Congresswoman Diana DeGette

Representing the First District of Colorado
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DeGette and Colleagues Advocate a FY2018 Budget Free of Tobacco Riders

Apr 5, 2017
Press Release

Washington, DC – Congresswoman Diana DeGette (D-CO), joined by 26 other members of the House, today advocated for maintaining federal oversight of the safety and health effects of tobacco products. In a letter to the Chairman and Ranking Member of the Appropriations Subcommittee on Agriculture, Rural Development and FDA, the legislators urge against the inclusion of policy riders in the FY 2018 budget that would undermine the Food and Drug Administration’s ability to review tobacco products.  

Tobacco use remains the leading cause of preventable death in our nation, each year leading to more than 480,000 premature deaths,” the letter noted.  “Last year FDA took a critical step to protect children and public health by issuing a final rule that will enable the agency to begin to oversee e-cigarettes, cigars, and other tobacco products that had previously been outside of FDA’s authority. With the high rates of use of these products among youth, the need for FDA oversight of these products is clear.”

The Family Smoking Prevention and Tobacco Control Act, passed in 2009, enabled the FDA to begin overseeing the manufacturing, sale and marketing of all tobacco products. Under this authority, FDA issued a final rule last year to begin to regulate e-cigarettes, cigars, and other items that it had not yet overseen.  However, the House FY 2017 agriculture appropriations bill contained two policy riders that hampered the agency’s ability to do so. The first rider sought to exempt certain cigars from FDA regulation. The other sought to exempt thousands of e-cigarettes, cigars and other recently regulated tobacco products from review.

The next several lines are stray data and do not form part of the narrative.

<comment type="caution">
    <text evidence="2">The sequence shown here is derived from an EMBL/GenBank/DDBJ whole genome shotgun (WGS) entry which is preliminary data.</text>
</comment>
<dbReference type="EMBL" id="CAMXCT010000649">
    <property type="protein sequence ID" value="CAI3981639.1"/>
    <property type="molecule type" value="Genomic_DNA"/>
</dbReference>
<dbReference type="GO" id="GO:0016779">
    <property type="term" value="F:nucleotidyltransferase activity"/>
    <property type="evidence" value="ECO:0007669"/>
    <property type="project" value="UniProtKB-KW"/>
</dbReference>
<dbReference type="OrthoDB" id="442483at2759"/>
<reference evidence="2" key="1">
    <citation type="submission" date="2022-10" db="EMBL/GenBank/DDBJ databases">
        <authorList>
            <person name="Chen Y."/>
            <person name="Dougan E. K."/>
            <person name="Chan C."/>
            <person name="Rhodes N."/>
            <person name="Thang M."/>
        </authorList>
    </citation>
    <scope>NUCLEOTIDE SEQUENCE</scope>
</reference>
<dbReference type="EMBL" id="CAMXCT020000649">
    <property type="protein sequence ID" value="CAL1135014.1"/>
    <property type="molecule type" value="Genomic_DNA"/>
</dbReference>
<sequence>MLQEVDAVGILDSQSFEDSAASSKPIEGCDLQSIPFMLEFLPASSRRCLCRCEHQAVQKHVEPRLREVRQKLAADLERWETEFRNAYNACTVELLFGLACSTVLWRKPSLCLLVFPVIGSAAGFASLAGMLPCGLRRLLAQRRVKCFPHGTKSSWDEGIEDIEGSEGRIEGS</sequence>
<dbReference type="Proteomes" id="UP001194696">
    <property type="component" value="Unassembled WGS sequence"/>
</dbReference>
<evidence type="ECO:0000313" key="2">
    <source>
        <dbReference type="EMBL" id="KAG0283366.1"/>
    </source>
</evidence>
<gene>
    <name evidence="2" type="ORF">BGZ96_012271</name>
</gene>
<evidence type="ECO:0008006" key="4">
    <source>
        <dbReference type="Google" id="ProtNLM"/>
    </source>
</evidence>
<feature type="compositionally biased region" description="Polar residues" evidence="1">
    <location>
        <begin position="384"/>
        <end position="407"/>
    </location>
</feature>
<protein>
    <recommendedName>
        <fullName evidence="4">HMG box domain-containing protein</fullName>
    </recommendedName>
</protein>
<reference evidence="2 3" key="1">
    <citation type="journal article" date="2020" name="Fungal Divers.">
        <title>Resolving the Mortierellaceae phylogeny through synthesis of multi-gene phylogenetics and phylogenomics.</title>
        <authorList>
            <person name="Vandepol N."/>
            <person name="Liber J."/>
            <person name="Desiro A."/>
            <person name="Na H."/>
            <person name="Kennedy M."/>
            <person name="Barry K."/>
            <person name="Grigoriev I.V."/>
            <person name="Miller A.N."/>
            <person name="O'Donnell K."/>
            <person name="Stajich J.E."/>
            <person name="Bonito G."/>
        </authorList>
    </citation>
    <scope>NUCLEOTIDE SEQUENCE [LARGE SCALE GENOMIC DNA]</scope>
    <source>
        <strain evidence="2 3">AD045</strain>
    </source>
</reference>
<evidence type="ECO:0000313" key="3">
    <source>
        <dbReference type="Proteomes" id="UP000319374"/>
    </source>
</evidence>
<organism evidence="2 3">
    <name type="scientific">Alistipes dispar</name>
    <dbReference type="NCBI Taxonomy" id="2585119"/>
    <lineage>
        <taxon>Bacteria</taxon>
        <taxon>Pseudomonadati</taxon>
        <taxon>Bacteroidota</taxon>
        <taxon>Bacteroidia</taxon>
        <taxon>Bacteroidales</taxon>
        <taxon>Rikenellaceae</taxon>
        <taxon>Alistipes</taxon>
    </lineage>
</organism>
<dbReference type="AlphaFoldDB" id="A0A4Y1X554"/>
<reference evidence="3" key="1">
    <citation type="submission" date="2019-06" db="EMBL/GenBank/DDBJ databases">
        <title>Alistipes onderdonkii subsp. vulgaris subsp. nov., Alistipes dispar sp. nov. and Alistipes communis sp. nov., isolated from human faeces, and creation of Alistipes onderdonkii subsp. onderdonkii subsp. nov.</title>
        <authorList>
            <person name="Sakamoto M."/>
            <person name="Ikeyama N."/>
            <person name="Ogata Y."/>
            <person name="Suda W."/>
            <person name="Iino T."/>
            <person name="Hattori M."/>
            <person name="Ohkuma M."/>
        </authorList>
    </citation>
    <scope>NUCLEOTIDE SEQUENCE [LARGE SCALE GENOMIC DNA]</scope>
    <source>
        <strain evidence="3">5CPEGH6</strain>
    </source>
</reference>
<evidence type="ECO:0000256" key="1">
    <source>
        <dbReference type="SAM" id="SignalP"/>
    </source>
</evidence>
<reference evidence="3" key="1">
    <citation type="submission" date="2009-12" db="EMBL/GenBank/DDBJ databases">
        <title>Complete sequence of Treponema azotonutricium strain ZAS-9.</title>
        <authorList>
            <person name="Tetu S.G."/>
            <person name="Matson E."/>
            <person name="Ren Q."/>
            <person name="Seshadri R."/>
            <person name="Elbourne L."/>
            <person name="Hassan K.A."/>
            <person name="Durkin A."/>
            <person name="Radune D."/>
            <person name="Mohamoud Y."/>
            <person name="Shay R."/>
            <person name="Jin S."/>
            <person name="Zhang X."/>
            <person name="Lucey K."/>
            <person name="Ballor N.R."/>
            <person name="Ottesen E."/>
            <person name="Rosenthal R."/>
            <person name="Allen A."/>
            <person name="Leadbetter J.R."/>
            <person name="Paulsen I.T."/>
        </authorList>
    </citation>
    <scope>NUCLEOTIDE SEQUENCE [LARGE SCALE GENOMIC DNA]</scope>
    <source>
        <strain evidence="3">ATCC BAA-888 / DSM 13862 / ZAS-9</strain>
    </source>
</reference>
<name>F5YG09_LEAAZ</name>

The letter, addressed to Chairman Robert Aderholdt and Ranking Member Sanford Bishop, noted that this rider removes “a powerful and efficient tool to protect children from the candy- and fruit-flavored e-cigarettes and cigars” at a time when each day, more than 2,100 kids under age 18 try smoking cigars for the first time. 

A copy of the letter is posted here